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any scheme to make the whippet a popular animal outside the society in which it is now received. Its surroundings have not, as a rule, been of the highest in the social scale, nor have the rabbit coursing matches and tests of speed always been conducted by its owners in the fairest way possible. Various tricks are tried by the unscrupulous to prevent an opponent's dog winning, and a trainer or his friend has to be a sharp man in his line, to run successfully the gauntlet of all that is placed in his way during a match for money where such dogs compete. And it must be confessed that, not- withstanding the fairness, honesty, and firmness of the owners of the enclosed grounds where dog races and coursing take place, and of the umpires and referees, the general spirit of the sport is not the most wholesome in the world. Of course, these remarks are not applicable to all owners of whippets many of whom are as honest and good sportsmen as ever owned a dog but there can be no doubt that the popularity of the variety has been kept back by those "black sheep" to whom allusion is made. As I have said, the whippet ought not to be a big dog, weighing, from 12lb. to say, about 25lb. when in training. However, some of them are much heavier than this, and many of the so-called

170 Modern Dogs.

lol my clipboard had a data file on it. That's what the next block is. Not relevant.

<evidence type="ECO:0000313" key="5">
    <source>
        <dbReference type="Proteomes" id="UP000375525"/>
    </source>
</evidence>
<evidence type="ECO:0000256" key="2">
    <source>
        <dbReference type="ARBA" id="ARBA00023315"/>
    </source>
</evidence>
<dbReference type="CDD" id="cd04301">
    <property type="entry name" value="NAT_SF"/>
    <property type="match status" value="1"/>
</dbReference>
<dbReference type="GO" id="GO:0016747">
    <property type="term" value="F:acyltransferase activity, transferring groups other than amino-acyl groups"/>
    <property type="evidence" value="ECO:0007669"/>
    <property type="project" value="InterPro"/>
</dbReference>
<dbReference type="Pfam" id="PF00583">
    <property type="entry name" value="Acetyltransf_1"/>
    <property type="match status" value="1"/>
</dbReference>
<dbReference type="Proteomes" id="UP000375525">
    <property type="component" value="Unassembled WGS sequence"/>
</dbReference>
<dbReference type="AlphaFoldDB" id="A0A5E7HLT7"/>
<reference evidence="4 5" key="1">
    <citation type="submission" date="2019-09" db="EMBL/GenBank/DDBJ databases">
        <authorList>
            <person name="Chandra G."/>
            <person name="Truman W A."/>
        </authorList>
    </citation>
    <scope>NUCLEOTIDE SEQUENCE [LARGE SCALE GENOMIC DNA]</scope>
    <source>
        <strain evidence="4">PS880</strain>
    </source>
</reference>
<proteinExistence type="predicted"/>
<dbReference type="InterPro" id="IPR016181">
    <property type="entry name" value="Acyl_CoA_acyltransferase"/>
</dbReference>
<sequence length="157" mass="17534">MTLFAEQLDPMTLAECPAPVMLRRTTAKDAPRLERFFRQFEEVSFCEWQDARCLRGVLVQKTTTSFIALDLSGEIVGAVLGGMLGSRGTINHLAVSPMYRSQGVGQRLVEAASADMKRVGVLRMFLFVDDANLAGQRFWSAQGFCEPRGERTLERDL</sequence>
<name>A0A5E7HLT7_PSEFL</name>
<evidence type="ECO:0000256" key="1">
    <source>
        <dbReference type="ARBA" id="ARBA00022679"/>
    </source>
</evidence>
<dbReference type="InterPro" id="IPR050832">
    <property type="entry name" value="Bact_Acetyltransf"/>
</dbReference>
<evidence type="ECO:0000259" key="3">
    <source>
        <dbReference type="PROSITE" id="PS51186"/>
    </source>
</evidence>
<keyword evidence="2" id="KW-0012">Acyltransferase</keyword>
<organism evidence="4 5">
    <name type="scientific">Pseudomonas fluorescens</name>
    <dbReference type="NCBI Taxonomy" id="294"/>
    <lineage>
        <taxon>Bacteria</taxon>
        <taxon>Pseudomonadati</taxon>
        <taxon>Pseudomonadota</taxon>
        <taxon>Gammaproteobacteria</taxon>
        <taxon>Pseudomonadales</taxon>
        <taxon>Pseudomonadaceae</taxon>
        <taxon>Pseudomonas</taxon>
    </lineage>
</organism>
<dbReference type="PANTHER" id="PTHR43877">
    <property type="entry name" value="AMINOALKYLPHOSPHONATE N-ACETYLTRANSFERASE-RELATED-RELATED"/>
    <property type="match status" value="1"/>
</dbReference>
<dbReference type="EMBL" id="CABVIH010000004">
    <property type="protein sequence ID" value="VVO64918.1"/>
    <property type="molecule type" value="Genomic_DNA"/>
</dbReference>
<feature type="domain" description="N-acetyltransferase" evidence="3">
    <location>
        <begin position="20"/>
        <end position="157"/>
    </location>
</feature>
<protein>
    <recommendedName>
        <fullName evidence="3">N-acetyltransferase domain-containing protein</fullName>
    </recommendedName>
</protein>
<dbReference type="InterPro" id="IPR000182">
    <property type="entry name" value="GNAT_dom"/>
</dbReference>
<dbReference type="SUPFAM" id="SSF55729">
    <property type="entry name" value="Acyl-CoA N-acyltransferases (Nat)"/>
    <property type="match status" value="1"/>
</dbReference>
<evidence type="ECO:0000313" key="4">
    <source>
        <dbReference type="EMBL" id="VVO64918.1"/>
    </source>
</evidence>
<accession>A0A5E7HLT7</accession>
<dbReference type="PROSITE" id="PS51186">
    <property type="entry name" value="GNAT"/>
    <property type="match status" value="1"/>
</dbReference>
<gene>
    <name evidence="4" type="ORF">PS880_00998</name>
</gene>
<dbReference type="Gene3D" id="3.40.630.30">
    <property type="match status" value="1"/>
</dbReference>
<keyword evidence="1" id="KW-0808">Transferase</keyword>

champion rabbit coursers reach 40lb. in weight or even more. I have known a thoroughbred greyhound take part in one of the big handicaps that are held during the season in the neighbourhood of Manchester and elsewhere. It scarcely remains for me to say that these bigger dogs are the direct cross with the greyhound, and some of them are built on such lines and contain so much greyhound blood, as to be scarcely distinguishable from the original article. Such dogs are fast, clever with their teeth, and oftener than not run straight into their rabbit, " holding "it without a turn, the one that does so winning the trial, irrespective of the capacity it shows for working, turning, or making the points as in coursing hares. The law allowed varies from anything between 30 and 70 yards, and directly the rabbit is dropped the dogs are slipped, the latter being done by a skilful man, specially appointed for the purpose. Handicaps are made according to the weight or height of the dog ; in Newcastle-on-Tyne and the surrounding districts, the latter being the custom the dog being measured from the top of the shoulder blade to the pad of the foot whilst in Lancashire and Yorkshire handicap by weight is preferred. In all cases a dog has to allow a bitch three yards start. These customs or rules likewise